Rhobat Bryn Jones should advise the folks in Plaid Cymru to do likewise. It might make all the difference.

  15. You flatter me, Karen. I am not a member of Plaid Cymru and therefore have no influence with that party or any other.

  16. Sadly Plaid squandered the opportunity the electorate gave the Party at the Assembly’s inception, when they gained 17 AMs. In my opinion, there were two factors at play. Second rate leadership, lacking charisma, under IWJ, and the strategic error of coalition with Labour, with little gain, as the law-making powers have proved to be weak. Plaid hasn’t yet managed to recover from those mistakes.

    Furthermore the party has still not distanced itself sufficiently from Labour, which it has to defeat electorally sooner or later.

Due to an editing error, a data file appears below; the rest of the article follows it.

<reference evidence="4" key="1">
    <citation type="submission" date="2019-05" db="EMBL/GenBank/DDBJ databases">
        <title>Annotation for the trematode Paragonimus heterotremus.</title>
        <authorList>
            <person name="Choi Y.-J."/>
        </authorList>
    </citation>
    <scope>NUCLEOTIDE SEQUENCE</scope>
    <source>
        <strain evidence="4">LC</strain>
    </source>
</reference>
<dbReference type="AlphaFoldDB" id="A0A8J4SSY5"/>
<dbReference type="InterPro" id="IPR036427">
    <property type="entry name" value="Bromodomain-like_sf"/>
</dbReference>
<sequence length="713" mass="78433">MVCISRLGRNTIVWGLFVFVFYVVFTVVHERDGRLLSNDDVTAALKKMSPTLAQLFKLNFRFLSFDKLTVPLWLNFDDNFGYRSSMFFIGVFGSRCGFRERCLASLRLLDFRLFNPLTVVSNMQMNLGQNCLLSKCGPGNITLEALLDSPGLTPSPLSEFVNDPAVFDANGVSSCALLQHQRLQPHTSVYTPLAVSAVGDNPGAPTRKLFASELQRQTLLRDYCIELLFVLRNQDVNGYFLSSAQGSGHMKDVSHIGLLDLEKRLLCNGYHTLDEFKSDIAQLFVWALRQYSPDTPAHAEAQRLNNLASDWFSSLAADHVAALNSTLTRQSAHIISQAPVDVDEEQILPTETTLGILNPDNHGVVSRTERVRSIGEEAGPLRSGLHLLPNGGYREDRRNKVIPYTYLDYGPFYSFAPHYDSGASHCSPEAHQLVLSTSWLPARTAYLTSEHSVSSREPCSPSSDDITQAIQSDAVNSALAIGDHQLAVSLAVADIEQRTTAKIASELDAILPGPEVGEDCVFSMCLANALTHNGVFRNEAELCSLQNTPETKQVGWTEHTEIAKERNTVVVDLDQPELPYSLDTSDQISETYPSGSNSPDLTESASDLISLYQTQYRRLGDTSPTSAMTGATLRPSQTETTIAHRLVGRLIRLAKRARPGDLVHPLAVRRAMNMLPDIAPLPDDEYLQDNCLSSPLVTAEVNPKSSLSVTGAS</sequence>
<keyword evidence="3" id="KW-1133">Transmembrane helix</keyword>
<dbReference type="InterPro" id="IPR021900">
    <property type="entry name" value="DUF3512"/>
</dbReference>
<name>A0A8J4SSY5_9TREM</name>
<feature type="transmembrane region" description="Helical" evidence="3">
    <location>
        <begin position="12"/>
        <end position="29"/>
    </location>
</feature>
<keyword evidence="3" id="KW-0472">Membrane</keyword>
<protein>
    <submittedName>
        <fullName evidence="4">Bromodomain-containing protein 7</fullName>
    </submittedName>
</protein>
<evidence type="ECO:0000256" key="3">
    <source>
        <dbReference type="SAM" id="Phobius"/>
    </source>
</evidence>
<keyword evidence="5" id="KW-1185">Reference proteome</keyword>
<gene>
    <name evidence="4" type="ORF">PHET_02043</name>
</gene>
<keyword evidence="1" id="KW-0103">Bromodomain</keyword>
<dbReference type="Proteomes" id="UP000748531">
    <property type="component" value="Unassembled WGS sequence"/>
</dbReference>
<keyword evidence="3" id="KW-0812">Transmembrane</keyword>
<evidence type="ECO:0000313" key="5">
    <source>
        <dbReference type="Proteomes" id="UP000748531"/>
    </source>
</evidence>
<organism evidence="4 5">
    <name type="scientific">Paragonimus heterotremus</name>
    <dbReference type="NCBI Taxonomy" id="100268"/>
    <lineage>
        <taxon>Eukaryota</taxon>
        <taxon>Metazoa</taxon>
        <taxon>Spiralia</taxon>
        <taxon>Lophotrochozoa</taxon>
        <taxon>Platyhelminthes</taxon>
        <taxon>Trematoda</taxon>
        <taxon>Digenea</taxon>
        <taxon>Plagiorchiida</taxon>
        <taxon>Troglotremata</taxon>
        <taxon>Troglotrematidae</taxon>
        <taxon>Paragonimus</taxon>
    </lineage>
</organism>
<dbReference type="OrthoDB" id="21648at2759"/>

Support for Labour has proved to be the most damaging in the history of modern Wales, as the party has no self-interest in improving the lot of the population, since their electoral support depends of Wales’ weaknesses rather than its strengths. The consensual politics of the Assembly only results in marginal benefits for Wales. There have been three Commissions in its short history, whose fundamental recommendations have largely been ignored. Even Silk 2’s firm recommendation of devolving policing is not being seriously considered. At that pace it will take a century for Wales to reach parity with the Scottish Parliament of 1999.

    Yet without real powers Wales’ decline into poverty will continue. Labour has no interest in devolving those powers as it would be damaging to its electoral interests at Westminster. Only a resurgent Plaid Cymru can force the issue. Regrettably I haven’t yet seen sufficient resolve among its leaders to drive the party forward.